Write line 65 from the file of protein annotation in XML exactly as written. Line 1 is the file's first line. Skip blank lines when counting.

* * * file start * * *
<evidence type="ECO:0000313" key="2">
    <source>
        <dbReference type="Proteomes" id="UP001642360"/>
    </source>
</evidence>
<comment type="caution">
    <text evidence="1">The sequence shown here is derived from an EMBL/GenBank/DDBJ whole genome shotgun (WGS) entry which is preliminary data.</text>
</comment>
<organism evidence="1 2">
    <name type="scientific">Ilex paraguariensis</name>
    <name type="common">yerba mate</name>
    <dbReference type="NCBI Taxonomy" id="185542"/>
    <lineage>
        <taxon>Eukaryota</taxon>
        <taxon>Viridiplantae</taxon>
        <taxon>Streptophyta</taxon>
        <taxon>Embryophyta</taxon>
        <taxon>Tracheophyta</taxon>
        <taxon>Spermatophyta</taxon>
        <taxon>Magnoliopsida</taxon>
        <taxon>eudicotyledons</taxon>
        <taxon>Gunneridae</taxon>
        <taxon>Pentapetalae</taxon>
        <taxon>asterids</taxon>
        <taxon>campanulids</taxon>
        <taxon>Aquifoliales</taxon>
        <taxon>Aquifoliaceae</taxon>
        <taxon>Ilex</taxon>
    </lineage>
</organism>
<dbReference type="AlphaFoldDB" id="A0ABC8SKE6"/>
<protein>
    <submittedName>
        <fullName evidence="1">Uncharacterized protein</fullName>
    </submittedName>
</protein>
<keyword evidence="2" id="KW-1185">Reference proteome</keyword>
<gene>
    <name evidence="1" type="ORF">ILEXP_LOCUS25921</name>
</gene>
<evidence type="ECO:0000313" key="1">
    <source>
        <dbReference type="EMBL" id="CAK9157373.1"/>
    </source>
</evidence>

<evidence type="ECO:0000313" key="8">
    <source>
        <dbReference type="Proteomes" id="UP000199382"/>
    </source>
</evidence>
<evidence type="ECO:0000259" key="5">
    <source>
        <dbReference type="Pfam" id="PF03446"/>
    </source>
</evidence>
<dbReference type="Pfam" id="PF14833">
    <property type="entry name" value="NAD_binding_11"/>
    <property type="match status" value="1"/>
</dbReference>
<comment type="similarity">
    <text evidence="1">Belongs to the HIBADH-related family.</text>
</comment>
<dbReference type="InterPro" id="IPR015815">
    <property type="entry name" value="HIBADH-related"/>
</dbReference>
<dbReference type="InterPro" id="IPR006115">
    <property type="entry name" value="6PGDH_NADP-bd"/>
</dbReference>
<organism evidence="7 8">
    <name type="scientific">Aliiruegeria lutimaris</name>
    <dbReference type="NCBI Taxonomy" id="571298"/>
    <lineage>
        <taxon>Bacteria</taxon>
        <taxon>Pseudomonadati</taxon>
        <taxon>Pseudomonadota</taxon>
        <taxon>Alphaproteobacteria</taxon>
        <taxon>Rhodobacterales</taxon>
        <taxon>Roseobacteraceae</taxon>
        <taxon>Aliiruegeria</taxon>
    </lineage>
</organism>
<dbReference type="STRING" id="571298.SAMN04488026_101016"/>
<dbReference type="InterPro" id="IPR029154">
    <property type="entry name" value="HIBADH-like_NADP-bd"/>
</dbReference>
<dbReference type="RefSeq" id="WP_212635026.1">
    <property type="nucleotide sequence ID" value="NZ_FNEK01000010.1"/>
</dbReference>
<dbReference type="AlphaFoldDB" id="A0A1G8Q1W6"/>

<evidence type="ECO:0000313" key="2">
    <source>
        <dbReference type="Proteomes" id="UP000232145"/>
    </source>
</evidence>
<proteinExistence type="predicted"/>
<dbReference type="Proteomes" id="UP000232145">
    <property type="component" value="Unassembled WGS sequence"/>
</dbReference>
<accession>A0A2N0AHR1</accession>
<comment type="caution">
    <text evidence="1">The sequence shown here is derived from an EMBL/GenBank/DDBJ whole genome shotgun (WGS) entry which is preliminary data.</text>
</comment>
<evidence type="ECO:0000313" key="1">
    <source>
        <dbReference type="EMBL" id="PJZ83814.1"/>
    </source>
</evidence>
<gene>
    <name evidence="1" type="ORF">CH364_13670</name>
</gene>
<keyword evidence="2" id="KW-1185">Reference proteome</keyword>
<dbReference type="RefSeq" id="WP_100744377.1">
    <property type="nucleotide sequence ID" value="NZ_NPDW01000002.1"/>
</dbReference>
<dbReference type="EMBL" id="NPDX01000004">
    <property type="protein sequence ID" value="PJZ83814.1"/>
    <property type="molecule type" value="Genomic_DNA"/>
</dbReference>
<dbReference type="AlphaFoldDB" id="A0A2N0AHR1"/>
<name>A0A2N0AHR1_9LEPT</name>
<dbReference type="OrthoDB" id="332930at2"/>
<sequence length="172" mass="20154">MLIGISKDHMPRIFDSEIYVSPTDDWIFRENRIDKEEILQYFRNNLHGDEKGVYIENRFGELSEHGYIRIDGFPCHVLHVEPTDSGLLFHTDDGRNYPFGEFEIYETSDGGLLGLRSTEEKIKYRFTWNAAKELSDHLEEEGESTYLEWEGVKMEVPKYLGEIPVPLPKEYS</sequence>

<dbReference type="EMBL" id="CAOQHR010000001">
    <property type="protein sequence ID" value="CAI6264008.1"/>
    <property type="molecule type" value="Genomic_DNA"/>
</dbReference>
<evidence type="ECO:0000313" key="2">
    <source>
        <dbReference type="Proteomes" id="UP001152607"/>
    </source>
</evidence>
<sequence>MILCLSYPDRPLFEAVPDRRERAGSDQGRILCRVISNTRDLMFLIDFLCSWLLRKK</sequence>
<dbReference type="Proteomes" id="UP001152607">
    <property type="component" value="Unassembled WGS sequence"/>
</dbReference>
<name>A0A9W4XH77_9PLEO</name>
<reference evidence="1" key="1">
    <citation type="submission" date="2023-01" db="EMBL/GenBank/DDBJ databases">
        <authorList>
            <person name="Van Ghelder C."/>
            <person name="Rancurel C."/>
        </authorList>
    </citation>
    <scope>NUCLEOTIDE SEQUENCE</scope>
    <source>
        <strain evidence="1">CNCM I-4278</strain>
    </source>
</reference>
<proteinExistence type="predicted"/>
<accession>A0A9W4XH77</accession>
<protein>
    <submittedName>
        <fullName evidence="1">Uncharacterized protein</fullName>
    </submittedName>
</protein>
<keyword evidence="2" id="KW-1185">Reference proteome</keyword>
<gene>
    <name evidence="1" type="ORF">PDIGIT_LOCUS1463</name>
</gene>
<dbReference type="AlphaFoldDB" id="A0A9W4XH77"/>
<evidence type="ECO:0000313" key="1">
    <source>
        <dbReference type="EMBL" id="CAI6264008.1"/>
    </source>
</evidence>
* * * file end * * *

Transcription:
</dbReference>